Crane operators to continue strike action on Friday

Unite trade union looking for 10% pay increase for the workers

Pickets will be placed at sites in both Dublin and Wexford on Friday. Photograph:  Artur Widak/NurPhoto via Getty Images

Pickets will be placed at sites in both Dublin and Wexford on Friday. Photograph: Artur Widak/NurPhoto via Getty Images

 

Crane operators in Ireland are continuing strike action on Friday.

The Unite trade union has said the escalation in its industrial action is due to non-engagement by the Construction Industry Federation (CIF).

Pickets were placed at a number of Dublin construction sites on Thursday and will be placed at sites in both Dublin and Wexford on Friday.

A spokesman for the CIF said it had engaged with Unite on a number of occasions both formally and informally, but that it was “impossible” to make progress when strike notice was being served on its members.

Unite wants a 10 per cent pay increase for the workers, who earn about €20 an hour, which it says recognises their skills and qualifications.

A row between Unite and fellow trade union Siptu over which has the right to represent the drivers has complicated the dispute.

The Irish Congress of Trade Unions recently upheld a complaint against Unite by Siptu, which the organisation said had undisputed sole negotiating rights for the drivers.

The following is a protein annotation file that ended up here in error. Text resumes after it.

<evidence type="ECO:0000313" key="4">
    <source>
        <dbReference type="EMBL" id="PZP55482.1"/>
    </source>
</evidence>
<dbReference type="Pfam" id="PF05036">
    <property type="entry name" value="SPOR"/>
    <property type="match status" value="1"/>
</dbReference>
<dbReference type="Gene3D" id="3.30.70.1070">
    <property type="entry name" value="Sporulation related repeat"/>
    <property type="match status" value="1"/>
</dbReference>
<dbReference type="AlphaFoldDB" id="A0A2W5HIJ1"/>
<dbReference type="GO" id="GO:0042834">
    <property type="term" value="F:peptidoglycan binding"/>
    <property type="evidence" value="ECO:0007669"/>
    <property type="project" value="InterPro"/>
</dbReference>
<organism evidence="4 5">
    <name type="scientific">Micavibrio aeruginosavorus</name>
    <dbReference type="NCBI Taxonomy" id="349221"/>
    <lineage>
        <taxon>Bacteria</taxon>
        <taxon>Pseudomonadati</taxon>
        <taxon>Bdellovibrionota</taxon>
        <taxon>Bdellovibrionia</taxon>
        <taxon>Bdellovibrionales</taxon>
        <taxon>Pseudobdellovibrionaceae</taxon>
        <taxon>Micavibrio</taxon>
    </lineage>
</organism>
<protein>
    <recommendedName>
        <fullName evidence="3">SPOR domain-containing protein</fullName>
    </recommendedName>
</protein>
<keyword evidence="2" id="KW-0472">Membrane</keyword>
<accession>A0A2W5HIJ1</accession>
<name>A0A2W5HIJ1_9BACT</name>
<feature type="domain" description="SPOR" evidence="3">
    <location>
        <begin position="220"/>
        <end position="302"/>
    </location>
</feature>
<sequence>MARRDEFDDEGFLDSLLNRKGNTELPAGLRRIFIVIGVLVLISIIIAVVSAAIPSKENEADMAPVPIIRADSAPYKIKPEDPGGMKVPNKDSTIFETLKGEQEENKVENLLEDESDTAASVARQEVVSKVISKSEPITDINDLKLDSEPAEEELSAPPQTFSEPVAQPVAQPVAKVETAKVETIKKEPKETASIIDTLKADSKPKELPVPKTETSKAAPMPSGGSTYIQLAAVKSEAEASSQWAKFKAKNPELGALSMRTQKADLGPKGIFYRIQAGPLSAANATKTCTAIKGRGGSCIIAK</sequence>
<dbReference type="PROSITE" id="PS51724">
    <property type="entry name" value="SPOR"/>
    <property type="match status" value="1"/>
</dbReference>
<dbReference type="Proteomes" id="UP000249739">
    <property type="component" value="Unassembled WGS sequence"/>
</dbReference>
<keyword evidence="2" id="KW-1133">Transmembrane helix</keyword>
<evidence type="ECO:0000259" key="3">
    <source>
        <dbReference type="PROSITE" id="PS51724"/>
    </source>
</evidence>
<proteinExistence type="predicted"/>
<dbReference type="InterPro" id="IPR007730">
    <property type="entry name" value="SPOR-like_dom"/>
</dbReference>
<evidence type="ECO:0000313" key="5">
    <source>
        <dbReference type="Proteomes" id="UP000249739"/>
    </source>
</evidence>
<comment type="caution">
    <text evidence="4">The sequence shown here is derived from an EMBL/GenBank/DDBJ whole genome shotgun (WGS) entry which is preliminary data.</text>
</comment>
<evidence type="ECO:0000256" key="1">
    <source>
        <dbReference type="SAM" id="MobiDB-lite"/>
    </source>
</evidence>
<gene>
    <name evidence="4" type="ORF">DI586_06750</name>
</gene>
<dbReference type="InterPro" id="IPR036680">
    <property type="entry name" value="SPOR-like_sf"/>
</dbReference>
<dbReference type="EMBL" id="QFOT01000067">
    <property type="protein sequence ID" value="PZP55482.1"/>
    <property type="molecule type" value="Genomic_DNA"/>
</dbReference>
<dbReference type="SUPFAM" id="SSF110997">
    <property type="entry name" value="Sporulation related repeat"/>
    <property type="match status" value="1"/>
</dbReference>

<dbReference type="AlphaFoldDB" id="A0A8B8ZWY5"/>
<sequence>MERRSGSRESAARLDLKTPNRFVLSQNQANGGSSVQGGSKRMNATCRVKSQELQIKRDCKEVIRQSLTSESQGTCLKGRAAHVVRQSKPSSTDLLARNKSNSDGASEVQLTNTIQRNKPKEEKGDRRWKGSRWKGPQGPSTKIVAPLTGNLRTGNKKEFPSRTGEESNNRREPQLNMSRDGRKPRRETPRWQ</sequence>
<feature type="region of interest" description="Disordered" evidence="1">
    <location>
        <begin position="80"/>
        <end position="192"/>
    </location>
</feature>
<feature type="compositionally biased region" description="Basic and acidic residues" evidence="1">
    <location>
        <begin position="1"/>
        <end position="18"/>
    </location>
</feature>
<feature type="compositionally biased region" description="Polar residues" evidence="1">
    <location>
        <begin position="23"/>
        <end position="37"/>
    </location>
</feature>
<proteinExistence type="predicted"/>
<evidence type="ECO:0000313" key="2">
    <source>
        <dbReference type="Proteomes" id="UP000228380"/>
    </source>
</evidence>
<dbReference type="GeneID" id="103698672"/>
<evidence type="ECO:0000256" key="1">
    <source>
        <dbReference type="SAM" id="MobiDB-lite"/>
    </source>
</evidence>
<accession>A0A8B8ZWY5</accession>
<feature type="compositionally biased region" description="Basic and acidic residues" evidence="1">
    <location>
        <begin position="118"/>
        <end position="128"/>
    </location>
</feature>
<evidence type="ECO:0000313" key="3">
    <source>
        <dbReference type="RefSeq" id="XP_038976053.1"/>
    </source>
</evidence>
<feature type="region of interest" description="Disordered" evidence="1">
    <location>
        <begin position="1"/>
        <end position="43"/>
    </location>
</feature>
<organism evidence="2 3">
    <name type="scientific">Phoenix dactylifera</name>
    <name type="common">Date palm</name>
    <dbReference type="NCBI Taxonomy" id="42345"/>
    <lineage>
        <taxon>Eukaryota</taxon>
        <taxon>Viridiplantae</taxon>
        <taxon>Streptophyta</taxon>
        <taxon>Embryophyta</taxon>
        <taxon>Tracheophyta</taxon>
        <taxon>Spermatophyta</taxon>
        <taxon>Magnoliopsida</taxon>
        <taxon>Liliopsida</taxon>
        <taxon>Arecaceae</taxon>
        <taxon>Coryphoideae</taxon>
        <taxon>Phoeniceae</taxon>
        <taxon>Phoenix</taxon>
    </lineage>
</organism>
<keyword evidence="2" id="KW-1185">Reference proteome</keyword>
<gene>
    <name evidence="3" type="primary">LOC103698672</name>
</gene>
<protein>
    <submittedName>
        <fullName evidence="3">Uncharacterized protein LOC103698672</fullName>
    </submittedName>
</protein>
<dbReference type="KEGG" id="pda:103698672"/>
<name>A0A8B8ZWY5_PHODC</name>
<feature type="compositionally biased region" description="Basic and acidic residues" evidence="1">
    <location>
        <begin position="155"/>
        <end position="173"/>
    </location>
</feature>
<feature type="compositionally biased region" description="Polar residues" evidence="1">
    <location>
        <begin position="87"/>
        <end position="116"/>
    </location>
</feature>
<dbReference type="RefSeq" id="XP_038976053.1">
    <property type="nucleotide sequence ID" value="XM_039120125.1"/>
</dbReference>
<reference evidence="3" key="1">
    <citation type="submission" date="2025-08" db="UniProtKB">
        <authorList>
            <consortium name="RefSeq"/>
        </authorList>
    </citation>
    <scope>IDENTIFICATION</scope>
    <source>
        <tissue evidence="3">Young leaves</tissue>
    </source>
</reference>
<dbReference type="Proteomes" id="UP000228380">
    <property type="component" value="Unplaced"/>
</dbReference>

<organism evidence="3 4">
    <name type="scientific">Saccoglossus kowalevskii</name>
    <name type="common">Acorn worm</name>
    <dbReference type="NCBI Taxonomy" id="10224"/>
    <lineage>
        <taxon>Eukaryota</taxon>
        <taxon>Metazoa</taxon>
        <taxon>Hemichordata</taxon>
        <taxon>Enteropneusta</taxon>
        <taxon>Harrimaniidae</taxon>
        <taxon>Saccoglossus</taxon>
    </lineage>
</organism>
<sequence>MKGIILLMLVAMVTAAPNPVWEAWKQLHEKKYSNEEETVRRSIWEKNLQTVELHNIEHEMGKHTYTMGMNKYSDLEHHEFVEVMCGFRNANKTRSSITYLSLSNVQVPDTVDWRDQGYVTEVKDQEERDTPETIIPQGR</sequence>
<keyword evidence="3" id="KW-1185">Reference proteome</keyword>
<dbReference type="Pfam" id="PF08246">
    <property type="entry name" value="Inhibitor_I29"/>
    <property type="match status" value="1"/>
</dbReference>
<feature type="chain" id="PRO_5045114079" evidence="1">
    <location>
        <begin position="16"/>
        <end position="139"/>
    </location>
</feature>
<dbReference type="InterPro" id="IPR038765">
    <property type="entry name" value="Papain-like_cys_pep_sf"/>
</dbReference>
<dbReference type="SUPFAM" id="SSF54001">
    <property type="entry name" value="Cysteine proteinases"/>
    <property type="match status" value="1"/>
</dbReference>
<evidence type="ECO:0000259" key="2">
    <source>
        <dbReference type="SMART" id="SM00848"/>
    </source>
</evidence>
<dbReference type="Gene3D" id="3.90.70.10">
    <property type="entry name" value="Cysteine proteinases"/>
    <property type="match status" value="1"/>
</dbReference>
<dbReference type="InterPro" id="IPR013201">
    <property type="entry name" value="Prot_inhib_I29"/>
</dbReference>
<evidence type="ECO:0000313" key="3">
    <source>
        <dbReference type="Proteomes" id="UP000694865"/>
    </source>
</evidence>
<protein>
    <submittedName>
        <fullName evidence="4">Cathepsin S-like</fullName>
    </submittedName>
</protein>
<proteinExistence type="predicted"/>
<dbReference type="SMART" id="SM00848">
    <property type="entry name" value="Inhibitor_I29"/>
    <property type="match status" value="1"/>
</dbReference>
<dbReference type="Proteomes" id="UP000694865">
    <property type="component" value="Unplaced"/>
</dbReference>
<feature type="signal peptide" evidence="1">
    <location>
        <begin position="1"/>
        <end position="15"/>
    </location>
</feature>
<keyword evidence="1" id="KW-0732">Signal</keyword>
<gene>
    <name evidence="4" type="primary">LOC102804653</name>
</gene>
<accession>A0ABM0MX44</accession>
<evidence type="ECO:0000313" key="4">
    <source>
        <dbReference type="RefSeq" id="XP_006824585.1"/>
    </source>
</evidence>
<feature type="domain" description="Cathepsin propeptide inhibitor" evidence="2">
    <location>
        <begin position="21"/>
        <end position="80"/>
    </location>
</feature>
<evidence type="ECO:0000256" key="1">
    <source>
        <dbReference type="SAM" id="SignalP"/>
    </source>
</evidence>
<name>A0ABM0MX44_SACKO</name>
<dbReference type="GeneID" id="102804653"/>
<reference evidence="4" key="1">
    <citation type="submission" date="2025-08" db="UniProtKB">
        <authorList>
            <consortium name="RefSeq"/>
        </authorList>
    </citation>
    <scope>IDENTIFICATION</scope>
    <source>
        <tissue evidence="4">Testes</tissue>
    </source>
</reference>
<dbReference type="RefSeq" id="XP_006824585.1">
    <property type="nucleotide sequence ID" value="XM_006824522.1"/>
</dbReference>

In the meantime, industrial action continues. In a statement on Thursday, Unite said: “The decision to escalate the dispute was taken earlier this week by the Unite crane operators’ committee and reflects growing frustration at the ongoing refusal by the Construction Industry Federation to engage meaningfully with Unite in respect of members’ legitimate pay demands.”

However, the CIF spokesman said: “The companies affected don’t see any way of resolving this with a union who is operating ultra vires and carrying out illegal strike action.

“At a time of extreme housing shortages and an infrastructural gap, and at a time when companies are seeking to relocate to Ireland, these kinds of illegal actions are very damaging Ireland Inc’s reputation.”